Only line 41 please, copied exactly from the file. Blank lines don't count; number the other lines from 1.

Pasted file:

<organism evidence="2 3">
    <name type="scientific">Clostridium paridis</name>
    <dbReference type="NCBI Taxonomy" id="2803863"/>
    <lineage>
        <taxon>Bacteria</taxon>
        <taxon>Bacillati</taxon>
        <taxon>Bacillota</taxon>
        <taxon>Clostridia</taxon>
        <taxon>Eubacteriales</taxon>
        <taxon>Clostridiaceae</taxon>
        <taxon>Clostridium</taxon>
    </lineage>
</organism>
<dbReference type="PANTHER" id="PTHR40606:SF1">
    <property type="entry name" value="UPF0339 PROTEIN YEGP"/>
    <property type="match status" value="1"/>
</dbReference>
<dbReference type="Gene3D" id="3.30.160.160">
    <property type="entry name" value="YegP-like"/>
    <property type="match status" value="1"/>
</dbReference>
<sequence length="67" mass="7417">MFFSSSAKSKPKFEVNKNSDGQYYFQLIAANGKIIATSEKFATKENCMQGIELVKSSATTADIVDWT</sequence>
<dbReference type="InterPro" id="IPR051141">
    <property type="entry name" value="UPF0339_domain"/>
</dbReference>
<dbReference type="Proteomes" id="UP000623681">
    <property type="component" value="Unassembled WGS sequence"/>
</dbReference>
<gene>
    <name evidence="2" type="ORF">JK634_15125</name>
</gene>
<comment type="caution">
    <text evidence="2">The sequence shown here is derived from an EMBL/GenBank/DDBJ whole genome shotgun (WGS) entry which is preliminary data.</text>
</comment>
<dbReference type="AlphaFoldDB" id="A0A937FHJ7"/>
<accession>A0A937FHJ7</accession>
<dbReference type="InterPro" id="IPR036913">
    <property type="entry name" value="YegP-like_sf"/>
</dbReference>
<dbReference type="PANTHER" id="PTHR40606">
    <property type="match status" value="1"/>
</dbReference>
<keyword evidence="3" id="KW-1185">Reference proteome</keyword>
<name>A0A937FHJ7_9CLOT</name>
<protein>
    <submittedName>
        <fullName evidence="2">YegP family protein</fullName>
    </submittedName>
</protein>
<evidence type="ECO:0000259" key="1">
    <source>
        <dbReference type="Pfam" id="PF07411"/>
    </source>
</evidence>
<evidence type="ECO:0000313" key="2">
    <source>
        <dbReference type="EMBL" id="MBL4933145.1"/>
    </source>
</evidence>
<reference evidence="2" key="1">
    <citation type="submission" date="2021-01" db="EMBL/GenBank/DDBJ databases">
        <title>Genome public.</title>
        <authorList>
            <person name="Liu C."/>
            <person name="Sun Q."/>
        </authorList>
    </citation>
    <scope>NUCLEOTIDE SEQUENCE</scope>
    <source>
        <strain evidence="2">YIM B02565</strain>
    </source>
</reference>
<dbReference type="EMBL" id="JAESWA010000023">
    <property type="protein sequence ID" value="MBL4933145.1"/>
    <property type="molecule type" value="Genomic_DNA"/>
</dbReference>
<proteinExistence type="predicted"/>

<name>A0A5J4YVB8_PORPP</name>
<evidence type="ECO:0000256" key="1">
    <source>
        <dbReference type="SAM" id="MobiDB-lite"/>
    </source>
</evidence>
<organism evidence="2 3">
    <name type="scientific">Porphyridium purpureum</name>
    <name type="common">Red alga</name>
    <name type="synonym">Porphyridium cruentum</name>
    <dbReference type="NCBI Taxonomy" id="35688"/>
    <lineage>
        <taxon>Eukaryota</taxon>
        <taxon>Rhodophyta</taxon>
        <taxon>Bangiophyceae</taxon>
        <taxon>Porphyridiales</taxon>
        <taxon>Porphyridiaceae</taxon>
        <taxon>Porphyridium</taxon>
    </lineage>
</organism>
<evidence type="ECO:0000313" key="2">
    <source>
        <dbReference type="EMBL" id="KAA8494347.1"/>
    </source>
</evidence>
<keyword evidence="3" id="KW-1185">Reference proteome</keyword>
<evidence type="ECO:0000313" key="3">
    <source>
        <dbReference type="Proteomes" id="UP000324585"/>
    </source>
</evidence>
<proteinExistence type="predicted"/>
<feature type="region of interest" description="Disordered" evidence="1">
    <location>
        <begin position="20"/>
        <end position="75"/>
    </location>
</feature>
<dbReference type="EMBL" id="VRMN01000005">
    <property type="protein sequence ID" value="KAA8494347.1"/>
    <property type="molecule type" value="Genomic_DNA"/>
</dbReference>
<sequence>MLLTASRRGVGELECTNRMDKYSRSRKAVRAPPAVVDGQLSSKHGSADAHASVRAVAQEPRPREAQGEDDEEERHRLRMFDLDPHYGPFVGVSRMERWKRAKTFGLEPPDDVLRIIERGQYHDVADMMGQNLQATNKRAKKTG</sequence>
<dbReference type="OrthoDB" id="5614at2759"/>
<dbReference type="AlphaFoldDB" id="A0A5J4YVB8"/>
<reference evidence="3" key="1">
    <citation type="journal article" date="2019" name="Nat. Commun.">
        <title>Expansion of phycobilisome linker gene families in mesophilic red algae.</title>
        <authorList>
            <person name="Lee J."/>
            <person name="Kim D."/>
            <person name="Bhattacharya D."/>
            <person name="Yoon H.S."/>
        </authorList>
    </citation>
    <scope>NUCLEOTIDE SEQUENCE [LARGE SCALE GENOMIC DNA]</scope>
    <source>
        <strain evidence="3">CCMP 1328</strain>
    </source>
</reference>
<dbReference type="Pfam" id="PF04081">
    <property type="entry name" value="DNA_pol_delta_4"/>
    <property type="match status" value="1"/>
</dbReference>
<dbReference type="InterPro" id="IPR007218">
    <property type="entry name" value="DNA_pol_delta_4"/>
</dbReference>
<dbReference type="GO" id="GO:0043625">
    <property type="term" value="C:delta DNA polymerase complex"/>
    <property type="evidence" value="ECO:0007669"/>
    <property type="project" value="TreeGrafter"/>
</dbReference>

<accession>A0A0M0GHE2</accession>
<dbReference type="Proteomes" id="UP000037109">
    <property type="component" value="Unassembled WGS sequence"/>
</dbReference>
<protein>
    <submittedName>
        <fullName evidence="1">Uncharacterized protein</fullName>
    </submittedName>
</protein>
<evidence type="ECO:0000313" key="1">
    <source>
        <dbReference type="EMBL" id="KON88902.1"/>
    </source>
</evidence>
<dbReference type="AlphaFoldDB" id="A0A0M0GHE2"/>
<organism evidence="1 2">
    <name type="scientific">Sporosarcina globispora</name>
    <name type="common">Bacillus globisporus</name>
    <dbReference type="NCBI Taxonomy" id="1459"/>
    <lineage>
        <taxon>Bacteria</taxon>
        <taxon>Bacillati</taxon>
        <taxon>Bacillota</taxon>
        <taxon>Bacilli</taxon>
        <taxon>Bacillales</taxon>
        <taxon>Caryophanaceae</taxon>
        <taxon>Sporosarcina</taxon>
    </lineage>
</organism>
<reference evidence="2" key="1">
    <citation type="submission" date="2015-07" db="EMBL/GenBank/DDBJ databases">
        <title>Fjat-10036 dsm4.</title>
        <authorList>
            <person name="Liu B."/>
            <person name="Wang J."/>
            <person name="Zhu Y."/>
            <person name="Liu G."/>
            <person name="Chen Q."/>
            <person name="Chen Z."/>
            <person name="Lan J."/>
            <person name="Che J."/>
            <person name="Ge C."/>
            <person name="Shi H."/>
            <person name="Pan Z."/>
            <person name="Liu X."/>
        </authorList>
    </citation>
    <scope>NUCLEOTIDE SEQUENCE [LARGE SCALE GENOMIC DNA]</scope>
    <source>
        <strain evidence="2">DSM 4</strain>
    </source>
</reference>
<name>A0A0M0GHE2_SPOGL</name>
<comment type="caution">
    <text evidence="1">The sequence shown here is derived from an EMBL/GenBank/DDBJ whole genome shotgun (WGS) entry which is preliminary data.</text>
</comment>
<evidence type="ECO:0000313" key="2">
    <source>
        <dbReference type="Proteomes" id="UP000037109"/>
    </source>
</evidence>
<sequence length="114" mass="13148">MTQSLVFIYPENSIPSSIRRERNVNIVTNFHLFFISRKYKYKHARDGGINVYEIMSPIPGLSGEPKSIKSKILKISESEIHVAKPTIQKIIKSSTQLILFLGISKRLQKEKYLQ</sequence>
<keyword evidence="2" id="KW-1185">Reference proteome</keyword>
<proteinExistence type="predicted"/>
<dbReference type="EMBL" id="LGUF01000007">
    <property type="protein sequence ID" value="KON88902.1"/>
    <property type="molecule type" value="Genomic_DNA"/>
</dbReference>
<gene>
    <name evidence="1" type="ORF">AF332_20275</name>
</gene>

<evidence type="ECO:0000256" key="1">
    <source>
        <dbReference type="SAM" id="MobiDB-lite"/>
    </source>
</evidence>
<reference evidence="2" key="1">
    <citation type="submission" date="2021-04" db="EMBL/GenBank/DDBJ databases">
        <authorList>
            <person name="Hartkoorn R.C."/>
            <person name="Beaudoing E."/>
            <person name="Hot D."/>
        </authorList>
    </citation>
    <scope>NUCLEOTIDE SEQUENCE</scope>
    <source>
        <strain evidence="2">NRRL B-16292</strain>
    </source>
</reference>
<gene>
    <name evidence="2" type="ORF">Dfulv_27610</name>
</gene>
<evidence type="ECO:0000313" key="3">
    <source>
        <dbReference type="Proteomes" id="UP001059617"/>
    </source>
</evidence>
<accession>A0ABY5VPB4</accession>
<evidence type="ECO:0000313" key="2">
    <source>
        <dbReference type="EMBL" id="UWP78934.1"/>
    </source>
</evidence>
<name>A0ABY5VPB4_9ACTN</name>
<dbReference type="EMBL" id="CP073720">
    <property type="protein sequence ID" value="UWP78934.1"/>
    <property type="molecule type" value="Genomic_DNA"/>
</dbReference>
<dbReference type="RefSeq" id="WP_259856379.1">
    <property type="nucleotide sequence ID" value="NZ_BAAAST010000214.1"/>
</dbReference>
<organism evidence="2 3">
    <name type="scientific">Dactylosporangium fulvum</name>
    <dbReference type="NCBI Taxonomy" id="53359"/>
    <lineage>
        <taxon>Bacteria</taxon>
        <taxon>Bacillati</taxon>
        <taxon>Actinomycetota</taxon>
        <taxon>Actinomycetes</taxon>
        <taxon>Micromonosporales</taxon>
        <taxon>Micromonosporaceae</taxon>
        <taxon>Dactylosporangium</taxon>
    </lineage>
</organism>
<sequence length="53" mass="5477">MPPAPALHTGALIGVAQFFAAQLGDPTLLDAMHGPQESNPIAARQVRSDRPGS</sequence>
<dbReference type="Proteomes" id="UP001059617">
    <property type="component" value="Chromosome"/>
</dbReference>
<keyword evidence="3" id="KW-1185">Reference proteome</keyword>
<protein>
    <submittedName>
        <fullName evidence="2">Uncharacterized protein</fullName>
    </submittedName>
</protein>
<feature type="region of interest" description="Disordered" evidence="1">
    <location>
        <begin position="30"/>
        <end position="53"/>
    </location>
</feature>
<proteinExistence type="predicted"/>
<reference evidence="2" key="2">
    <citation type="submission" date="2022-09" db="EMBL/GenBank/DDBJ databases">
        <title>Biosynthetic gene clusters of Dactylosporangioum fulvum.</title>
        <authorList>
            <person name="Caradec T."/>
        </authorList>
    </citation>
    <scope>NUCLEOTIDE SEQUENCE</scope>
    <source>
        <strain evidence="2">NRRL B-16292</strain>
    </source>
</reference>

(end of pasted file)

    <property type="match status" value="1"/>